After guard workers complained and The Post inquired about the measure, the Bureau of Prisons said last week that it was discontinuing the practice.

Across the country, some health-care facilities are hoarding masks, goggles and gloves — forcing some workers to bring in their own, use the same equipment again and again, or go without.

“It’s in cabinets locked away, collecting dust while people need it now,” said Rebecca Reindel, the safety and health director of the AFL-CIO, who said the union has raised the issue “in every avenue we can.”

Moreno’s concern wasn’t the availability of the equipment — only her ability to use it. A contract nurse at Select Specialty Hospital, she felt she needed to wear a mask at all times, especially given that the patients she was treating were particularly susceptible to the worst effects of the virus. The hospital’s website says it provides “specialized care for patients with acute or chronic respiratory disorders. Our primary focus is to wean medically complex patients from mechanical ventilation and restore independent breathing.”

The state is under a “safer at home” order, which directs people over 65 and those with underlying medical conditions to stay home and limits gatherings to no more than 10 people, among other restrictions.

On Wednesday, however, Moreno was told her contract was being terminated because the hospital did not want her wearing a mask in common areas of the hospital, she said. But by the next afternoon, after The Post had contacted the hospital, she said hospital officials “had completely changed their tune” and decided to allow nurses to wear masks throughout the hospital and not just in patient rooms.

On Friday, she went back to work. In an email, a hospital spokeswoman said, “The nurse is still engaged with us and her upcoming scheduled shifts have been confirmed.”

The policy change “feels wonderful,” Moreno said, “because I know I will be protected and my friends and co-workers will be protected.”

Kevin Readel, another nurse in Oklahoma City, said he was fired for a similar reason — but in his case it was for insisting on wearing a mask while with patients.

He said he was told “point blank that I can’t wear a mask” because it “could cause fear and anxiety amongst the other nurses and the patients.”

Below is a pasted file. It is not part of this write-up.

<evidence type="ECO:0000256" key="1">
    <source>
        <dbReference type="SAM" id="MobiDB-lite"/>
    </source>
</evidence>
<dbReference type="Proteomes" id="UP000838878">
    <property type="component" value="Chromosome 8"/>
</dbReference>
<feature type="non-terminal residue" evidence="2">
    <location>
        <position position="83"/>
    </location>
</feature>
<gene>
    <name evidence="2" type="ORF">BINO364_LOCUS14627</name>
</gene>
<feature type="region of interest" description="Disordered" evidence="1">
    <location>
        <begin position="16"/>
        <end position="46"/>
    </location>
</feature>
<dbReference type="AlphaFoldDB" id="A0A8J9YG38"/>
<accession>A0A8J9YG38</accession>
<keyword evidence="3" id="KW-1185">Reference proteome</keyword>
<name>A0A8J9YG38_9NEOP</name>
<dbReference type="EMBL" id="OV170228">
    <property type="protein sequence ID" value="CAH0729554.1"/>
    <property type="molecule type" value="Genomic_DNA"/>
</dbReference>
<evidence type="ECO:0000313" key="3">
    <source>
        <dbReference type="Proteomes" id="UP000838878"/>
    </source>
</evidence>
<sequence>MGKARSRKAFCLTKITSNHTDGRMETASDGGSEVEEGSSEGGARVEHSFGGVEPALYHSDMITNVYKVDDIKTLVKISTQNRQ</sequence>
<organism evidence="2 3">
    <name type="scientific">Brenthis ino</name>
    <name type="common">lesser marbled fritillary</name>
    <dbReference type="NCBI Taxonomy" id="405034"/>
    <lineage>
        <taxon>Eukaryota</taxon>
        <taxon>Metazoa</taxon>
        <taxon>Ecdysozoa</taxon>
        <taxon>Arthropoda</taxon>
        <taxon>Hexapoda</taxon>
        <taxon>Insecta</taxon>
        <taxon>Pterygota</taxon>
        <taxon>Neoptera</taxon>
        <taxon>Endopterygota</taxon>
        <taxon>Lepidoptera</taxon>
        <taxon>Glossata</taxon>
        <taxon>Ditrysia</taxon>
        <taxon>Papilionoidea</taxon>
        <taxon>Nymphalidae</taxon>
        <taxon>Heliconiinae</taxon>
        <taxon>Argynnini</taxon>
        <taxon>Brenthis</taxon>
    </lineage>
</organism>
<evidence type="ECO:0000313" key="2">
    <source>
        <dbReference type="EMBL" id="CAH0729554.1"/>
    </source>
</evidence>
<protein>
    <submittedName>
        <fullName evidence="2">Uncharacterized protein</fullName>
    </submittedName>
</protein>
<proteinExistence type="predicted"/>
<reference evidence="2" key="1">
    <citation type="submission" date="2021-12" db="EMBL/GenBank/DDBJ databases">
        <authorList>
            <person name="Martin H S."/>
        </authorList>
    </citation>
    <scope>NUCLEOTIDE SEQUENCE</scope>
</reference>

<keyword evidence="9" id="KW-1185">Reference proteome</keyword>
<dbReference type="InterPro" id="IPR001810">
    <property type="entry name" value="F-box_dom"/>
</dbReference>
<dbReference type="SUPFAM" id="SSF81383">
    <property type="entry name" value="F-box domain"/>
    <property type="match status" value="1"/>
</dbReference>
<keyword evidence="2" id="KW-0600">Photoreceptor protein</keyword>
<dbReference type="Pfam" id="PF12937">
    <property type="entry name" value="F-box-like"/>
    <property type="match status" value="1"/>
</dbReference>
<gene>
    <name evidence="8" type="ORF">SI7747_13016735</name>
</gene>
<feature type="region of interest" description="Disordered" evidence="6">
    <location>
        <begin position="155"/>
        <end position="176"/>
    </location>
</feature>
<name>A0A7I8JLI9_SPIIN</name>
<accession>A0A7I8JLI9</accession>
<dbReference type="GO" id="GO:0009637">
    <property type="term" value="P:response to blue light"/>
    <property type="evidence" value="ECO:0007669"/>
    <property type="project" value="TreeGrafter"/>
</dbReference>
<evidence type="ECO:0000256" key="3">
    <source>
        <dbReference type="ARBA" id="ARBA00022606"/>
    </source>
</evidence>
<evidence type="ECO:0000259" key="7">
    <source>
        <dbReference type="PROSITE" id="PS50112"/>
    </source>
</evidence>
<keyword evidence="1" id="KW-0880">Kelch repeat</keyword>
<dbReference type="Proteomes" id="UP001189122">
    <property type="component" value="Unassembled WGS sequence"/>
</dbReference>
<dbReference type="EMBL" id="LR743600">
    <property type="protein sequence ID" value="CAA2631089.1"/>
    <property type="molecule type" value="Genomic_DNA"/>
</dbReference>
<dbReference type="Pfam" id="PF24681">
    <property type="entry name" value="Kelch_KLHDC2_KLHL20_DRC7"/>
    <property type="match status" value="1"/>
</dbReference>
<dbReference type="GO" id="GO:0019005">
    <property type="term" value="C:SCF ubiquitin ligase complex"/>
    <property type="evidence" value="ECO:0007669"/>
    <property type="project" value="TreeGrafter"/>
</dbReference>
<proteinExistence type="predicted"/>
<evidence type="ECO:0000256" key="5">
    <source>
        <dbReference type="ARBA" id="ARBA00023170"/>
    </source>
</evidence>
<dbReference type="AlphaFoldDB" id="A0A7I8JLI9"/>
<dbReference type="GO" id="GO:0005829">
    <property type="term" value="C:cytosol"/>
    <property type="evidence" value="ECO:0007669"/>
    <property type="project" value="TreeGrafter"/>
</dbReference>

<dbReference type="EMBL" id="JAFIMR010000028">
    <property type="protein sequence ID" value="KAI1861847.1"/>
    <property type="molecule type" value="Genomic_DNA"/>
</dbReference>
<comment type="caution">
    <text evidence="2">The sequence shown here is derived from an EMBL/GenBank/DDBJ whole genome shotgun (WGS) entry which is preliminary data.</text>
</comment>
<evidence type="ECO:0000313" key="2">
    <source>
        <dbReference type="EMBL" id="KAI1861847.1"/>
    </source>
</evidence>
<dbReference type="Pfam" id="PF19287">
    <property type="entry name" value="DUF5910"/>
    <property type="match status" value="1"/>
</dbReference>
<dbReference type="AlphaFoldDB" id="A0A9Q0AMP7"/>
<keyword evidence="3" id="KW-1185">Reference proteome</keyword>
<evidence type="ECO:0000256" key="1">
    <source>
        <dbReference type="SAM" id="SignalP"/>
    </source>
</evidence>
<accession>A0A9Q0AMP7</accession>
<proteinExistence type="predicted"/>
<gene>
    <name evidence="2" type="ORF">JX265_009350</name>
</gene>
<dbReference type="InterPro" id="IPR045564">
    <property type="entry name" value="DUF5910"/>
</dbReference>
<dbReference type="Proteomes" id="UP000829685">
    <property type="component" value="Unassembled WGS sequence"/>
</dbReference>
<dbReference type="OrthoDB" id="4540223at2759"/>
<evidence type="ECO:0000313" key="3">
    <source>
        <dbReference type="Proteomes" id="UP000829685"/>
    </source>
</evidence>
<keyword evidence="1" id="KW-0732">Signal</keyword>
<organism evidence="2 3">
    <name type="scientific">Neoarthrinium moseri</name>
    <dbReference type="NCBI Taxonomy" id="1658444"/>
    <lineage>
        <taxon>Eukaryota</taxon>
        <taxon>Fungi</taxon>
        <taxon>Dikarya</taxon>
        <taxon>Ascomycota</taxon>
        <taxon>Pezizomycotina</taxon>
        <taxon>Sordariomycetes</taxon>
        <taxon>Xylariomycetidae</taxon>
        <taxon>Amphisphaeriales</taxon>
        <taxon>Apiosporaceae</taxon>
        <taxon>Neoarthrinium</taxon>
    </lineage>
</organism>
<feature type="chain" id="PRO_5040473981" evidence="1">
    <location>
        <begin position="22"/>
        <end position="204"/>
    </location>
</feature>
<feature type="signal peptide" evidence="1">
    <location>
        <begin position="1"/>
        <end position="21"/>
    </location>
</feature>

He filed a suit against the Oklahoma Heart Hospital South for wrongful termination, claiming that “the hospital was more concerned about the perception of due diligence than actually performing due diligence.”

A spokesman for the hospital said he could not comment on pending litigation but said the hospital’s “entire focus is on making sure we protect the safety of our patients and health care professionals in preparation for an expected surge in COVID-19 patients. As part of our preparation, we are strictly complying with the guidelines on the personal protective equipment set forth by the World Health Organization and the Centers for Disease Control.”

Lauri Mazurkiewicz, a nurse who lives outside Chicago, grew nervous when she was repeatedly exposed to patients diagnosed with covid-19, the disease caused by the coronavirus. “This is so contagious. It’s spreading so fast. I need an N95 mask,” she said, referring to a specialty mask worn by many health-care workers.

She happened to have an N95 and began wearing it during her rounds at Northwestern Memorial Hospital, she said, but was told the hospital was prohibiting the use of N95 masks and using regular surgical masks instead.

She sent an email warning her colleagues that those masks were less effective. She was fired shortly afterward — the result, she alleged in a lawsuit against the hospital, of her attempts to “disclose public corruption and/or wrongdoing.”

A spokesman for the hospital declined to comment on the specifics of her complaint in the lawsuit, but said it is “committed to the safety of our employees who are on the frontlines of this global health care crisis.” He added that it follows “CDC guidance regarding the use of personal protective equipment for our health care providers.”

In a statement Monday, the American College of Emergency Physicians said it was “shocked and outraged by the growing reports of employers retaliating against frontline health workers who are trying to ensure they and their colleagues are protected while caring for patients in this pandemic. … Not only does this type of retribution remove healthy physicians from the frontlines, it encourages others to work in unsafe conditions, increasing their likelihood of getting sick.”